So what is there that is positive to say about the film? Well, the gambling sequences, while not being that original, are still entertaining to watch. The way the two gamblers fight for cards in some of the games can bring a mild smirk to my face, as it is the sort of ridiculous entertainment that is nice to chill out too and not take seriously. It also always makes me laugh how they can throw two packs of cards in the air, and then the 104 cards rain down on them gradually for the next thirty seconds or so! I tried it once, and it doesn't work! Anyway, the gambling scenes are fun to watch, and make good brain fodder. Fortunately there is more than just that going for the film. There are quite a few decently funny scenes throughout the film. These keep the story a lot more interesting than it otherwise would have been.
But on the downside, there are nowhere near enough decently funny scenes to stop the film dragging. This is made worse by there being quite a few scenes that were clearly intended to be funny, but simply were not. A lot of these were in scenes with the presence of Sam Lee. There is no actor that has gone down so much in my estimations from when I first saw them on film. In Made In Hong Kong he was brilliant, but since then few films that I've seen him in have been that great, and he never seems to be given serious roles. I think he has been badly typecast for certain roles, but I don't think most of them really work for him or show off his abilities to their full.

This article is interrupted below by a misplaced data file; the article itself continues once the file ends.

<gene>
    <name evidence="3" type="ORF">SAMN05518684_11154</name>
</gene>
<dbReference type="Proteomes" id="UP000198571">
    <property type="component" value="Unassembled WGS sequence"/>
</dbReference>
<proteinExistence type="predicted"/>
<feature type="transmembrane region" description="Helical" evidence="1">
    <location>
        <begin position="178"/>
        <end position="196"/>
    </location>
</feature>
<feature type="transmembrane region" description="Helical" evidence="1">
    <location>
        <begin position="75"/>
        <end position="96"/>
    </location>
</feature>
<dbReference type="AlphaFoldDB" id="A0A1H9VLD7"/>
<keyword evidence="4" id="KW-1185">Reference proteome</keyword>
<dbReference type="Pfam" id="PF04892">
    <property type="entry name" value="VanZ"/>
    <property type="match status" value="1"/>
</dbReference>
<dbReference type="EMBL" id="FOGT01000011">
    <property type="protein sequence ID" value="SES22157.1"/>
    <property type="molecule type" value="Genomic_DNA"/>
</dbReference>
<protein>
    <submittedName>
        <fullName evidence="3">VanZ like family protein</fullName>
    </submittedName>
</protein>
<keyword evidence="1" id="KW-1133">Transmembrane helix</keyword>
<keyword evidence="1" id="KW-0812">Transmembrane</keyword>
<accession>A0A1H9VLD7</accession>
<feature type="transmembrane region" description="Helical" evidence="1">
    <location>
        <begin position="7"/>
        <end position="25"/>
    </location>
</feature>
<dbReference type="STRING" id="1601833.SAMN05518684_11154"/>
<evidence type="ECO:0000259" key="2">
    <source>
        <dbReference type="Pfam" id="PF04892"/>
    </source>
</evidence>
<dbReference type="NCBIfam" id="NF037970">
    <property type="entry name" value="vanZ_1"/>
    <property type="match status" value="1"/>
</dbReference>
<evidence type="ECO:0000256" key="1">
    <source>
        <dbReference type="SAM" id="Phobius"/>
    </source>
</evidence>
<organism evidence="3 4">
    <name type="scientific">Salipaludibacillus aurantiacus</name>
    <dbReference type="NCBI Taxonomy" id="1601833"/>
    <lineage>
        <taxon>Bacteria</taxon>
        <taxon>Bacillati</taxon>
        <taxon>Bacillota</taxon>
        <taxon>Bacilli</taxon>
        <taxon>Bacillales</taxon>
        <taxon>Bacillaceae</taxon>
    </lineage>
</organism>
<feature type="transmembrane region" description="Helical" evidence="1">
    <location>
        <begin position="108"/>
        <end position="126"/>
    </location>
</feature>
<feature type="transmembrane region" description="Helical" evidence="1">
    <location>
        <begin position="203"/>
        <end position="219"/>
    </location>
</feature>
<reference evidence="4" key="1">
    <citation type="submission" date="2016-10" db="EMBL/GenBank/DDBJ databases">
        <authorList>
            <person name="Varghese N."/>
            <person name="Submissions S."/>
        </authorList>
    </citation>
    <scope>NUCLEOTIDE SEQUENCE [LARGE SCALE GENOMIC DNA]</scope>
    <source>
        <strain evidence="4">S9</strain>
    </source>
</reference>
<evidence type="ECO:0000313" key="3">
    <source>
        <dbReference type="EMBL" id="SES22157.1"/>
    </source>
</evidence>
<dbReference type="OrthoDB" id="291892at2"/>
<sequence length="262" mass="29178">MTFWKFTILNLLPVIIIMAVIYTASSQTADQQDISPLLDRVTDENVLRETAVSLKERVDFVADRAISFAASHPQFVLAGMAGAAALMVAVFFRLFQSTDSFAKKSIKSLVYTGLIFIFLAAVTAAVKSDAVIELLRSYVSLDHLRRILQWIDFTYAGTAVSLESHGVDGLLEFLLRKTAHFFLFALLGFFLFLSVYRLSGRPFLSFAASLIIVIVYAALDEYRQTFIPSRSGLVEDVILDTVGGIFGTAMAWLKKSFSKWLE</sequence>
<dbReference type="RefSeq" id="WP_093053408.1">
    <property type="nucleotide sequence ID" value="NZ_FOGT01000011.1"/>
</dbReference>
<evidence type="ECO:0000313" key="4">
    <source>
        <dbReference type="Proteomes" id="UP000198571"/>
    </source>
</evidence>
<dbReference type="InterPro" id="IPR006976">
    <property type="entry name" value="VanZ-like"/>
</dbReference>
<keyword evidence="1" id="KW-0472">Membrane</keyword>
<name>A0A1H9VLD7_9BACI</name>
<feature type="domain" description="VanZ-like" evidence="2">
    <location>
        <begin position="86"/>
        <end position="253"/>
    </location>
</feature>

Anyway, another criticism would be that the story does drag a little, as very little sympathy, empathy or any other feeling is built up for any character. The story just appears to move on with the intent being to set up a set piece of some sort. With this apparent intent, it is no surprise that the script (as far as I can tell from the subtitles) doesn't contain anything overly spectacular or that imaginative. Most of what happens is generally quite predictable, and that is in a film where you don't really have to use your brain that much. But with the script the actors and actresses put in par performances. Everyone just seems to be running through the motions, but it gets the job done. Fortunately Kristy Yang is as cutely gorgeous as ever, so even if she were giving the worst acting performance in history, it would be easy to overlook when she is on screen!